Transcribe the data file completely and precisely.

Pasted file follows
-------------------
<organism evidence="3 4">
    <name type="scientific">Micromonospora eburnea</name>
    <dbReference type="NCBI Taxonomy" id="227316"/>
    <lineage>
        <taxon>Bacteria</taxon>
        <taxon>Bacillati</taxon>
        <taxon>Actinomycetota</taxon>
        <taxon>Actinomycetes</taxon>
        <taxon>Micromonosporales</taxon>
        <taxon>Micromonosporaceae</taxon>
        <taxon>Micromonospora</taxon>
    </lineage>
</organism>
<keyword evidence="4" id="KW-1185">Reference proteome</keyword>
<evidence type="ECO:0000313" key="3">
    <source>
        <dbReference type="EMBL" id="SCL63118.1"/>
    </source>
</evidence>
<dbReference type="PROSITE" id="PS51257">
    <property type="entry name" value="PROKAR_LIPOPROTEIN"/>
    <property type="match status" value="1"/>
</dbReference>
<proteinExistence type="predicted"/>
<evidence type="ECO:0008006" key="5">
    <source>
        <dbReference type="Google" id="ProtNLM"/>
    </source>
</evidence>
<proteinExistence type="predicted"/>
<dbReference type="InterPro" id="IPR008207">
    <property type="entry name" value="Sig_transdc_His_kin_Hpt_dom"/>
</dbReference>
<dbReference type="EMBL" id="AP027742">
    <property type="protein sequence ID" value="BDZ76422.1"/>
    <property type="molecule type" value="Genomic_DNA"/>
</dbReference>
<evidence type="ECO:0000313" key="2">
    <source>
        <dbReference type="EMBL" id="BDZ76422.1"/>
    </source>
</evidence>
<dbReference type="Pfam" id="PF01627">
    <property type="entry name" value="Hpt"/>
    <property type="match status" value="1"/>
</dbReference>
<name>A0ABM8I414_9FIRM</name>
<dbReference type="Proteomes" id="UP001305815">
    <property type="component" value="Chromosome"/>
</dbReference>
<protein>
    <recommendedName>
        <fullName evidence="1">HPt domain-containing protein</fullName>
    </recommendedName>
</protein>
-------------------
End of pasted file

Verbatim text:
<organism evidence="3 4">
    <name type="scientific">Micromonospora eburnea</name>
    <dbReference type="NCBI Taxonomy" id="227316"/>
    <lineage>
        <taxon>Bacteria</taxon>
        <taxon>Bacillati</taxon>
        <taxon>Actinomycetota</taxon>
        <taxon>Actinomycetes</taxon>
        <taxon>Micromonosporales</taxon>
        <taxon>Micromonosporaceae</taxon>
        <taxon>Micromonospora</taxon>
    </lineage>
</organism>
<keyword evidence="4" id="KW-1185">Reference proteome</keyword>
<evidence type="ECO:0000313" key="3">
    <source>
        <dbReference type="EMBL" id="SCL63118.1"/>
    </source>
</evidence>
<dbReference type="PROSITE" id="PS51257">
    <property type="entry name" value="PROKAR_LIPOPROTEIN"/>
    <property type="match status" value="1"/>
</dbReference>
<proteinExistence type="predicted"/>
<evidence type="ECO:0008006" key="5">
    <source>
        <dbReference type="Google" id="ProtNLM"/>
    </source>
</evidence>
<proteinExistence type="predicted"/>
<dbReference type="InterPro" id="IPR008207">
    <property type="entry name" value="Sig_transdc_His_kin_Hpt_dom"/>
</dbReference>
<dbReference type="EMBL" id="AP027742">
    <property type="protein sequence ID" value="BDZ76422.1"/>
    <property type="molecule type" value="Genomic_DNA"/>
</dbReference>
<evidence type="ECO:0000313" key="2">
    <source>
        <dbReference type="EMBL" id="BDZ76422.1"/>
    </source>
</evidence>
<dbReference type="Pfam" id="PF01627">
    <property type="entry name" value="Hpt"/>
    <property type="match status" value="1"/>
</dbReference>
<name>A0ABM8I414_9FIRM</name>
<dbReference type="Proteomes" id="UP001305815">
    <property type="component" value="Chromosome"/>
</dbReference>
<protein>
    <recommendedName>
        <fullName evidence="1">HPt domain-containing protein</fullName>
    </recommendedName>
</protein>